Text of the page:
Sources and fluxes of organic contaminants in urban runoff

University dissertation from Chalmers University of Technology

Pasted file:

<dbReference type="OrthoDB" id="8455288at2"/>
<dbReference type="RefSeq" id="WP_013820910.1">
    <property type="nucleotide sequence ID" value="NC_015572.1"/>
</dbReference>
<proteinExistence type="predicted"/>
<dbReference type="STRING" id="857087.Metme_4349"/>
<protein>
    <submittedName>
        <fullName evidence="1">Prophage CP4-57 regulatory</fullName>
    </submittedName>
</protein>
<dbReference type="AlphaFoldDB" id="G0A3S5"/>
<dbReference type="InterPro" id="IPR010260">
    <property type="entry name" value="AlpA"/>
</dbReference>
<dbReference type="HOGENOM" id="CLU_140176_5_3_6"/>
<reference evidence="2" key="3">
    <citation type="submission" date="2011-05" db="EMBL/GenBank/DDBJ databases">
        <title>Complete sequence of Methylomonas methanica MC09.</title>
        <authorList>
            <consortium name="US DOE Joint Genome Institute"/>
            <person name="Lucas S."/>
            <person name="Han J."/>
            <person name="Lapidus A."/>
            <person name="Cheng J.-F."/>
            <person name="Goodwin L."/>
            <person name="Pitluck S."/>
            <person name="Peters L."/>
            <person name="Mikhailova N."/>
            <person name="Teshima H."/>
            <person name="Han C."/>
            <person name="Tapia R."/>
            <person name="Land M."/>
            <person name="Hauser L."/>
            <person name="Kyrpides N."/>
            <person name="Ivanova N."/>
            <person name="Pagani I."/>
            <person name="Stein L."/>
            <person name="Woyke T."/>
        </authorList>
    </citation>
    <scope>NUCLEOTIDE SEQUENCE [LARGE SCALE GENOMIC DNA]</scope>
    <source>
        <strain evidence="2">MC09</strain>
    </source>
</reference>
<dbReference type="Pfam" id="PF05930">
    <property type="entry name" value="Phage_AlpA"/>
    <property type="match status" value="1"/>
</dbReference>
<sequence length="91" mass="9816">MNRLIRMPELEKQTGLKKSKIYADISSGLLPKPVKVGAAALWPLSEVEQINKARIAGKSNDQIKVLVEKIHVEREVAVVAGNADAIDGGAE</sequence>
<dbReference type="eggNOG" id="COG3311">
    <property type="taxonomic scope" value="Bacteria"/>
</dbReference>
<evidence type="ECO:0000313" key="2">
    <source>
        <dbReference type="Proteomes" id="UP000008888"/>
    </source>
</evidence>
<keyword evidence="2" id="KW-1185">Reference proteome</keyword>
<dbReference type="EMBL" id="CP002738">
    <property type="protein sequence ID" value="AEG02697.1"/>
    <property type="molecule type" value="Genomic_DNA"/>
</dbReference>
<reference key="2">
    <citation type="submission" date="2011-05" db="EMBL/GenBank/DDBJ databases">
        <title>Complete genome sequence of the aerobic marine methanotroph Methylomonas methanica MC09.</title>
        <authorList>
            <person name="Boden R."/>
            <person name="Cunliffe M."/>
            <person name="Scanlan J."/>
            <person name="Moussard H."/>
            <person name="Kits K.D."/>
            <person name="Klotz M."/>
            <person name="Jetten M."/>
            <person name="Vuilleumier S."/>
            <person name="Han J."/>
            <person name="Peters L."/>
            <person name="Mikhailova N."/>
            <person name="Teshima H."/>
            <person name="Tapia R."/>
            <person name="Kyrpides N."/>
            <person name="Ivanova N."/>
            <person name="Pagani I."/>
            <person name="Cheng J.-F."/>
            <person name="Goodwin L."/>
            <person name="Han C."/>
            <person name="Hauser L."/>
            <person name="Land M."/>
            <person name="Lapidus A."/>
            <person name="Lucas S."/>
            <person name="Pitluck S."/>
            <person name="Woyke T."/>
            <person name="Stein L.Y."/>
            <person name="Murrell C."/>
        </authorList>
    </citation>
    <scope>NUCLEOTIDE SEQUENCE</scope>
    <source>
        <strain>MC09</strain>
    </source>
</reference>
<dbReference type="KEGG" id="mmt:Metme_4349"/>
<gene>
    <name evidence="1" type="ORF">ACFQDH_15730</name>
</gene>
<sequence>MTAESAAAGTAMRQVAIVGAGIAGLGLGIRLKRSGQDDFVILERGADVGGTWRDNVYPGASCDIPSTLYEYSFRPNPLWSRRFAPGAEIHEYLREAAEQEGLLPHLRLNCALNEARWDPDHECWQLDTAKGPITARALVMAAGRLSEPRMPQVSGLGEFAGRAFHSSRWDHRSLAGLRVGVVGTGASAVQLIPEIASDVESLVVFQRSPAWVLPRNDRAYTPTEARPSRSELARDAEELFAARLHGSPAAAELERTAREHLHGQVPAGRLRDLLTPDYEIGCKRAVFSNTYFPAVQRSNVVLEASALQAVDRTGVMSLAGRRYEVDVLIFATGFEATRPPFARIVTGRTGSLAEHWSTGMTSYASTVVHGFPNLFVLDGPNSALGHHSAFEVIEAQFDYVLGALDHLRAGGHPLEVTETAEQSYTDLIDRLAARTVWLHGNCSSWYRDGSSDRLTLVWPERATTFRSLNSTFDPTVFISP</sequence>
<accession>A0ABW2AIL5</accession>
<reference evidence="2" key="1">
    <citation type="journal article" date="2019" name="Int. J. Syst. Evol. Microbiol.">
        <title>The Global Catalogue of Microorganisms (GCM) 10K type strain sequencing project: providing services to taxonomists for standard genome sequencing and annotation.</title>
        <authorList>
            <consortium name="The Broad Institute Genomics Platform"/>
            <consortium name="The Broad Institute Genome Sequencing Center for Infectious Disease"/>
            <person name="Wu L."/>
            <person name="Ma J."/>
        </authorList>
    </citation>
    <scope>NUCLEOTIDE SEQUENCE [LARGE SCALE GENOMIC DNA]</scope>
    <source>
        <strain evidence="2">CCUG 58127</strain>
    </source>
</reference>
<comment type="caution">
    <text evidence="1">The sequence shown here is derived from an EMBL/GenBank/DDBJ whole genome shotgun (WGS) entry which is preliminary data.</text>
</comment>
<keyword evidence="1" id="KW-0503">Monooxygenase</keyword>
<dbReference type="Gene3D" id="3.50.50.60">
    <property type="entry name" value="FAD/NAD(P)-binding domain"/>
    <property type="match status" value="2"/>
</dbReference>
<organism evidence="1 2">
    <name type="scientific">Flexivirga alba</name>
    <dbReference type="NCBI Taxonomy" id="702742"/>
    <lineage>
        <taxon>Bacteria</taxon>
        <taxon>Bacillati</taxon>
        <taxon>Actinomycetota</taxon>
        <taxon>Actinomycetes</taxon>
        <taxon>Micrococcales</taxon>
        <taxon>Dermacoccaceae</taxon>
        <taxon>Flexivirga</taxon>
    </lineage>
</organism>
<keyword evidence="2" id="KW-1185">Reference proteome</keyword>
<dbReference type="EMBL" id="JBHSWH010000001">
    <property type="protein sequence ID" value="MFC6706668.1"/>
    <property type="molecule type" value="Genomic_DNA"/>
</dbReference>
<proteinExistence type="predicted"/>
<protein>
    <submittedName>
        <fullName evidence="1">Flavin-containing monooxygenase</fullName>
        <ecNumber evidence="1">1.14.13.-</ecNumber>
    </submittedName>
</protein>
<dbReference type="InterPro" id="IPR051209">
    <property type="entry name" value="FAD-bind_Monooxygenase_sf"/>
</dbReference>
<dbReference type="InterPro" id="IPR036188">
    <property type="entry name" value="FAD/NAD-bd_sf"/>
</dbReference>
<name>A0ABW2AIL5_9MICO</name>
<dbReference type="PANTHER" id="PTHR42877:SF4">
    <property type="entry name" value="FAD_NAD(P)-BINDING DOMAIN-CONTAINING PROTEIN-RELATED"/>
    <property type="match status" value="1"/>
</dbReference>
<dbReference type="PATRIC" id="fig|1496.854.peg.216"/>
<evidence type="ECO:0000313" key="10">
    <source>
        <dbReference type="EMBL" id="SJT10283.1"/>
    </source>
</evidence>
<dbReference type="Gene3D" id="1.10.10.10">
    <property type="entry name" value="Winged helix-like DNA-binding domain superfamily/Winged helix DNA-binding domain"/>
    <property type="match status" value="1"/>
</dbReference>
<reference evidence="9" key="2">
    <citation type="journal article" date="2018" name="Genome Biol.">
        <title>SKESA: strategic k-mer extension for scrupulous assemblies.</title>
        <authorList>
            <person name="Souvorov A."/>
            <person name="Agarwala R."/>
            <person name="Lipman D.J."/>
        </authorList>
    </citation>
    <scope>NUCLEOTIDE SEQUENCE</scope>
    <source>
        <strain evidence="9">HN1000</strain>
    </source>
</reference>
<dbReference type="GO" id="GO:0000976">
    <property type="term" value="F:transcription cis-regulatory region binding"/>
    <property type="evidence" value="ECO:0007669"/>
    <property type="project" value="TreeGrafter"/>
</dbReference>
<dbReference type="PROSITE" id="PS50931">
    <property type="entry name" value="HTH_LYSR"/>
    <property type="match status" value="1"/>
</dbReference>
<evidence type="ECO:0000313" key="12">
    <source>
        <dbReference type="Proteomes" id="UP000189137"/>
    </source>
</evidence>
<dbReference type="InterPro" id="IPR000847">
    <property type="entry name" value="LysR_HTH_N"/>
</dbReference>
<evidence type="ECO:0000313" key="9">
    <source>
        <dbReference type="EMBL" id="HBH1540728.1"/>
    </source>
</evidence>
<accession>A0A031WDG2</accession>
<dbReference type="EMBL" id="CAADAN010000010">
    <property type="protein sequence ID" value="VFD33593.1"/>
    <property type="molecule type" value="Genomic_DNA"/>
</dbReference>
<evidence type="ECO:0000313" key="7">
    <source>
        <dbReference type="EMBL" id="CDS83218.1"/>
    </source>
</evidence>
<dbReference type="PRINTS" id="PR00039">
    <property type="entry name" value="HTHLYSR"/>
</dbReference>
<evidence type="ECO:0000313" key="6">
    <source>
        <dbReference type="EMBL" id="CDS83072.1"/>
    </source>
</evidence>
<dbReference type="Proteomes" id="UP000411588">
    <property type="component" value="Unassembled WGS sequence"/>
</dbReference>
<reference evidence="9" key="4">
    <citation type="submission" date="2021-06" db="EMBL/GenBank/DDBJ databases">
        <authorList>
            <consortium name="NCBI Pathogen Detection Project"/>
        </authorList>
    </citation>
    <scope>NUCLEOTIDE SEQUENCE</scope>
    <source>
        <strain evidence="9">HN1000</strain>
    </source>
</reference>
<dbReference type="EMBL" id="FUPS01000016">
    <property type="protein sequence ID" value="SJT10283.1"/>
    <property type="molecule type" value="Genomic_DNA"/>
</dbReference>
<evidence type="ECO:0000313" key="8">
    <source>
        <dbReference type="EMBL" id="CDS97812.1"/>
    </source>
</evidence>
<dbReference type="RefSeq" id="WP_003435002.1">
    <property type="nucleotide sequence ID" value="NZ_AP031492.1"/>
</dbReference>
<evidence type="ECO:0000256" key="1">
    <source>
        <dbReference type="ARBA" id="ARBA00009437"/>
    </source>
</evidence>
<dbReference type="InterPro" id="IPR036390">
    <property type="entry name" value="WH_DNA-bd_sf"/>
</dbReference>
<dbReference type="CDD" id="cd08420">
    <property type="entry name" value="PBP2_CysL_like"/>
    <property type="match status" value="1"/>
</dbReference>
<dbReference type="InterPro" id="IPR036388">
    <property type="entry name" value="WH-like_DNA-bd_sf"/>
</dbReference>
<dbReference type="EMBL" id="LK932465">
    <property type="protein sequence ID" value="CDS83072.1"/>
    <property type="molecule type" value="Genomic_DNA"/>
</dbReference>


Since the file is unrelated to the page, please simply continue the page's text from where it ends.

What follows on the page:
Abstract: Urban runoff quality is recognized as one of the most significant pressures on aquatic ecosystems worldwide. Research into pollutants in urban runoff has traditionally focused on nutrients, suspended solids and metals and consequently knowledge of anthropogenic organic pollutants is limited. The aim of this research was to investigate the occurrence and identify the sources of certain selected organic contaminants in urban runoff, and to evaluate tools for predicting the fluxes of these pollutants in urban catchment areas. Alkylphenols and phthalates were selected for further study since they are used in large quantities and emissions of these compounds are likely to end up in urban runoff. The occurrence of alkylphenols and phthalates was investigated in urban snow, stormwater and sediment. In general, 4-nonylphenol showed high concentrations and detection frequencies compared to most other alkylphenols. Among the phthalates, diisononyl phthalate (DINP) was detected at the highest concentrations in all matrices, followed by diisodecyl phthalate (DIDP) and di(2-ethylhexyl) phthalate (DEHP). Nonylphenol, octylphenol and DEHP were repeatedly detected in stormwater and snow at concentrations exceeding the European water quality standards. This suggests that measures to reduce the discharge of anthropogenic substances to urban areas are necessary to achieve good water status. Substance flow analysis (SFA) was used to map the sources and quantify the loads of phthalates and nonylphenols in urban catchment areas. The calculated loads of the contaminants were in agreement with measured loads in a studied catchment area and SFA was thus considered efficient for identifying the most important sources of phthalates and nonylphenols. The emission factors used in the calculation of the pollutant loads were also used in a process-based stormwater quality model for predicting nonylphenol and phthalate concentrations in runoff. The model revealed low predictive power; the simulated concentrations were generally one magnitude higher than the measured concentrations. In future studies, it is recommended to link the outcomes from the SFA to a fate model. This integrated model would provide a holistic overview of the sources and sinks of pollutants in urban catchment areas and could be used to evaluate both source control and end-of-pipe mitigation practices.